Linux Container Standards Org Adds Members, Including Oracle
Docker’s containers ease deployment of an application across a variety of data centers, devices or clouds. (Source: Docker’s website)

Linux Container Standards Org Adds Members, Including Oracle

Broad membership expected to address fear of lock-in among users

Roughly 30 days after launching the project, Docker revealed that 11 additional vendors, including Oracle, have now signed on to support the Open Container Initiative. The company made the announcement at the Open Source 2015 Conference (OSCON) in Portland today.

Intended to make it possible to share images across multiple types of Linux containers, the announcement comes on the heels of the formation of a Cloud Native Computing Foundation, announced this week, which incorporates OCI technology into its core specification.

Launched as the Open Container Project, the effort was renamed to Open Container Initiative to avoid confusion with other OCPs, such as the Open Compute Project or the Linux Foundation’s Open Compliance Program.

In addition to signing up new members, David Messina, vice president of marketing for Docker said, the company is also making available today a draft of the charter under which OCI will operate.

“We’ve made a lot of progress in a month,” said Messina. “The end goal is to create a specification that enables Docker to easily run across multiple data center environments.”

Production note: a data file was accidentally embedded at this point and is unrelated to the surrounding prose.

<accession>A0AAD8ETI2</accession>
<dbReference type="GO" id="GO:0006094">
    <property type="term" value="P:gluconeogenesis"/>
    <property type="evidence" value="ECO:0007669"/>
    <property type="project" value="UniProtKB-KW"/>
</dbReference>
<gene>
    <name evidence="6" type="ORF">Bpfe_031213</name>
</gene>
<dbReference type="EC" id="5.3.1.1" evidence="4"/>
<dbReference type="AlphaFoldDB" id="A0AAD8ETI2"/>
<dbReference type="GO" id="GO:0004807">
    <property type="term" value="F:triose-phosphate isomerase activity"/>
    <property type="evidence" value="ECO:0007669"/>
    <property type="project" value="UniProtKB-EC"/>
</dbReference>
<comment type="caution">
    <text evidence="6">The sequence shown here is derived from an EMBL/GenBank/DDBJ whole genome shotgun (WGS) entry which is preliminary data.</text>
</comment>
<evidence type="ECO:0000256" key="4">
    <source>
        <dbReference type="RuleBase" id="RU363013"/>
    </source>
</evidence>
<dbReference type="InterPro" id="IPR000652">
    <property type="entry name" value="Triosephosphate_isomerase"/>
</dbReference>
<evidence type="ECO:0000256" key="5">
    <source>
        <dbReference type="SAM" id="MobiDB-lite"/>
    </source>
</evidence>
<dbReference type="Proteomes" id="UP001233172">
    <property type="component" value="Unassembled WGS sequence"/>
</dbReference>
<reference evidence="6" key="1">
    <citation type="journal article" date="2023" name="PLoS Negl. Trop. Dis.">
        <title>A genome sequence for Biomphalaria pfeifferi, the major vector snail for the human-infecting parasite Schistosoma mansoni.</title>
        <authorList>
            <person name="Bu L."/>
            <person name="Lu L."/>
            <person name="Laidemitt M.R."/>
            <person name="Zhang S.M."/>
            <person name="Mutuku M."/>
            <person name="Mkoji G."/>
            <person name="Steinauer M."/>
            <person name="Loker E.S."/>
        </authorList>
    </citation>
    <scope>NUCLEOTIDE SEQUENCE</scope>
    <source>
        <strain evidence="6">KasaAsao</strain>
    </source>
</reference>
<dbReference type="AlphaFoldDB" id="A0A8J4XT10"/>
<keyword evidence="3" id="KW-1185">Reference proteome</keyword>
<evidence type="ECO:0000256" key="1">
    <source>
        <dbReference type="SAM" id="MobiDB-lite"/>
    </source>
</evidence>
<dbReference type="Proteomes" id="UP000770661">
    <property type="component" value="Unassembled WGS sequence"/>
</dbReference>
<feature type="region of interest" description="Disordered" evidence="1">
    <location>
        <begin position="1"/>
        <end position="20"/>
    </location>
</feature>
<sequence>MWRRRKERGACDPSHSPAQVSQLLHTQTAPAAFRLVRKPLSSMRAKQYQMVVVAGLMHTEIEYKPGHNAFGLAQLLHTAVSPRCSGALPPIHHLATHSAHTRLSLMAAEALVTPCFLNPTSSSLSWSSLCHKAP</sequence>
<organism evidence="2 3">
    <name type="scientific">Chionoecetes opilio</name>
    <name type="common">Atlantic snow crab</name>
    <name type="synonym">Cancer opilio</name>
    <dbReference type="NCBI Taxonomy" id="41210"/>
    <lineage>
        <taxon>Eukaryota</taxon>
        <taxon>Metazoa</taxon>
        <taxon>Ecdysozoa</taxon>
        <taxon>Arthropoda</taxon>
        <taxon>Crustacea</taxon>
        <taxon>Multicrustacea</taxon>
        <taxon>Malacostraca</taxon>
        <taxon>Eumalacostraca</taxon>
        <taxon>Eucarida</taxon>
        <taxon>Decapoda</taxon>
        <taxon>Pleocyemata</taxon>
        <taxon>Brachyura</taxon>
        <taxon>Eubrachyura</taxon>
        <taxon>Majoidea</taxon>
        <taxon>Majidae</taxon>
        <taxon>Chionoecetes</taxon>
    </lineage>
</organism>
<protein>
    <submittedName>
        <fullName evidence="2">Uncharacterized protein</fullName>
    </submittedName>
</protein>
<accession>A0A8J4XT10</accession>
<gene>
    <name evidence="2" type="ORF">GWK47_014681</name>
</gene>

While Docker initially evolved as an alternative to running virtual machines on a Linux platform, the number of places IT organizations are running applications that are distributed has increased substantially. In most cases Docker containers are deployed on bare-metal servers by developers.

But in some production environments IT operations teams have taken to deploying Docker containers on VMs in order to leverage their existing management tools. At the same time, Platform-as-a-Service environments, such as Cloud Foundry and Deis, have emerged as vehicles for deploying Docker containers as well. The end result is a broad mix of Docker container deployment scenarios that OCI is meant to ensure a level of transparency and interoperability across.

In fact, with enough vendors signaling OCI support any initial concerns IT organizations might have had about becoming locked into a particular Linux container implementation are quickly becoming a non-issue, which means IT operations teams should have greater confidence in making use of Docker containers in production environments, said Messina.

While there is no doubt that Docker containers are all the rage among developers, it’s clear that IT operations teams are still coming to terms with all the implications of supporting those applications in production. But with more vendors signaling support for OCI it’s now only a matter of time before those applications start to be deployed in ever increasing numbers.

Vendors and IT organizations that have committed to OCI now include:

AT&T, ClusterHQ, Datera, Kismatic, Kyup, Midokura, Nutanix, Oracle, Polyverse, Resin.io, Sysdig, Suse, Twitter, Verizon, Amazon Web Services, Apcera, Cisco, CoreOS, Docker, EMC, Fujitsu Limited, Goldman Sachs, Google, HP, Huawei, IBM, Intel, Joyent, Mesosphere, Microsoft, Pivotal, Rancher Labs, Red Hat, and VMware.

TAGS: Oracle
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